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Gower, J; Young, E; King, S (2013). Satellite images suggest a new Sargassum source region in 2011. REMOTE SENSING LETTERS, 4(8), 764-773.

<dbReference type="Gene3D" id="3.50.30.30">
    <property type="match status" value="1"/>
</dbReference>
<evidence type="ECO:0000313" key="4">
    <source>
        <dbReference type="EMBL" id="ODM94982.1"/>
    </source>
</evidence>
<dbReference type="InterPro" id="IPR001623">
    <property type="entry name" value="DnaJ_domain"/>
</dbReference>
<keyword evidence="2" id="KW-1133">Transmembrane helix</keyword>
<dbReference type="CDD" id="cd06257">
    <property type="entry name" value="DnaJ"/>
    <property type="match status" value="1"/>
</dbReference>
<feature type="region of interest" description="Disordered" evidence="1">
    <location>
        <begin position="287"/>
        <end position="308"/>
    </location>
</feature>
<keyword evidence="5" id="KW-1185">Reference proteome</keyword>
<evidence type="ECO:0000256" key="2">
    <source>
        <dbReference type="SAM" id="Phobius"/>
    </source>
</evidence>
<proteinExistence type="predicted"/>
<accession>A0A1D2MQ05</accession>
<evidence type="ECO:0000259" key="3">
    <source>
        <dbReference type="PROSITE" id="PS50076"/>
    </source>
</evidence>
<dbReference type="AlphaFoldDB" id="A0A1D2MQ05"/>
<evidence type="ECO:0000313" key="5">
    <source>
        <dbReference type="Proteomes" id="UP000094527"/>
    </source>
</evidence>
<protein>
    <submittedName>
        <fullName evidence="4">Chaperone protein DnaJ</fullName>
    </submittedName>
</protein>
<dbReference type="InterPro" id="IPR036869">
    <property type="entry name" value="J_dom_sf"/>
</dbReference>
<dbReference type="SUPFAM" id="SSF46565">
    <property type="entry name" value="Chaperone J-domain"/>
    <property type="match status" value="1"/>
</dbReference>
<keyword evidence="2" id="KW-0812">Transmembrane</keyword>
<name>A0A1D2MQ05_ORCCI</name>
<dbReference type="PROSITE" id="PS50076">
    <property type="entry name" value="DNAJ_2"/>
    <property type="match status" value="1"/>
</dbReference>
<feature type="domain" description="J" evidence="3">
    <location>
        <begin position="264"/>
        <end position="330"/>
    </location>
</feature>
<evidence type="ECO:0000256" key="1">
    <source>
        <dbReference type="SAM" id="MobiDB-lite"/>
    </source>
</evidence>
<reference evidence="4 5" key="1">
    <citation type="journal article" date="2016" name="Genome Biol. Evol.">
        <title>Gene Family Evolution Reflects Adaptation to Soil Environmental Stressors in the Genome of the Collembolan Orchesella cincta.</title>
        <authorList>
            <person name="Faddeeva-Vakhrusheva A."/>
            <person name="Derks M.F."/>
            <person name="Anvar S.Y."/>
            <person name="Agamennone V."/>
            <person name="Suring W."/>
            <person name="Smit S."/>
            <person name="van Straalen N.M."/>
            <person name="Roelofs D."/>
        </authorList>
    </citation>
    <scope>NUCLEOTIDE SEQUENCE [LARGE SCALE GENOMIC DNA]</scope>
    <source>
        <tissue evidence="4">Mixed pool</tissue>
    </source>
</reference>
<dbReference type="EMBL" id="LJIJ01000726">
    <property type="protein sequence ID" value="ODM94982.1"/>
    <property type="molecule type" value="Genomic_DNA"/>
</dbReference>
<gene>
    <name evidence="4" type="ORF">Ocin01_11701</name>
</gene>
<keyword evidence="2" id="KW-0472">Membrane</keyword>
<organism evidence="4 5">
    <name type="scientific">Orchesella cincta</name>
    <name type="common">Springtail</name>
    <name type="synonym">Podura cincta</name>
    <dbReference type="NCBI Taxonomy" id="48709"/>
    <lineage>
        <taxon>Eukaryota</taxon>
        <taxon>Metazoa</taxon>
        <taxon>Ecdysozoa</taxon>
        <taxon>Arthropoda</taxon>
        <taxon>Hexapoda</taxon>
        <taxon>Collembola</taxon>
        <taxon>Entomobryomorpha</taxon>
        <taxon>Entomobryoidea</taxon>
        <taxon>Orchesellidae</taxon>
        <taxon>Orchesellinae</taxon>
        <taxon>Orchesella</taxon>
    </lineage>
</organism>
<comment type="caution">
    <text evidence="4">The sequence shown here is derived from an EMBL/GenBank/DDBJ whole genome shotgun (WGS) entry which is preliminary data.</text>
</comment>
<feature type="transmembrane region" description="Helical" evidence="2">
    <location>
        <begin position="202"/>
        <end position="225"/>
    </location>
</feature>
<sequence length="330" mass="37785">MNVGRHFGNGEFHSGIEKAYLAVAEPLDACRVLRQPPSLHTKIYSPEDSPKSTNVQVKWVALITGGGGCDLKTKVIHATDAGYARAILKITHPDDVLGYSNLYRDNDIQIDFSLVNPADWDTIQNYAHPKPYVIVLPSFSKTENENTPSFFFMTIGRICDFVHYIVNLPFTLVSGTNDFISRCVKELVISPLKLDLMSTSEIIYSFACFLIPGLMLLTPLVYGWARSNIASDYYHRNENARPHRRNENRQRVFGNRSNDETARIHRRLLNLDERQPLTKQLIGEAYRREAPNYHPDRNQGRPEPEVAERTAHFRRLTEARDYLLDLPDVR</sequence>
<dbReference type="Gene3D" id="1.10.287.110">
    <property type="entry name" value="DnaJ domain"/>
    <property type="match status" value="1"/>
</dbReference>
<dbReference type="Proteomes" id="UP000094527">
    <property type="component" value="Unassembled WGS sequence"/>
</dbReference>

In the summer of 2011, a major Sargassum event' brought large amounts of seaweed onto the beaches of the islands of the eastern Caribbean with significant effects on local tourism. We present satellite observations showing that the event had its origin north of the mouth of the Amazon in an area not previously associated with Sargassum growth. A significant concentration of Sargassum was detected in April, when it was centred at about 7 degrees N latitude and 45 degrees W longitude. By July it had spread to the coast of Africa in the east and to the Lesser Antilles and the Caribbean in the west. We have previously used images from MERIS (Medium Resolution Imaging Spectrometer) and MODIS (Moderate Resolution Imaging Spectroradiometer) to show the value of satellite observations in tracking patterns of Sargassum. For the years 2003-2010, we were able to determine the seasonal distribution over the range of 20 degrees-40 degrees N latitude and 100 degrees-40 degrees W longitude covering the Sargasso Sea' region of the North Atlantic and the Gulf of Mexico. In 2011, satellite data showed a large shift in the distribution, whose cause is unclear.



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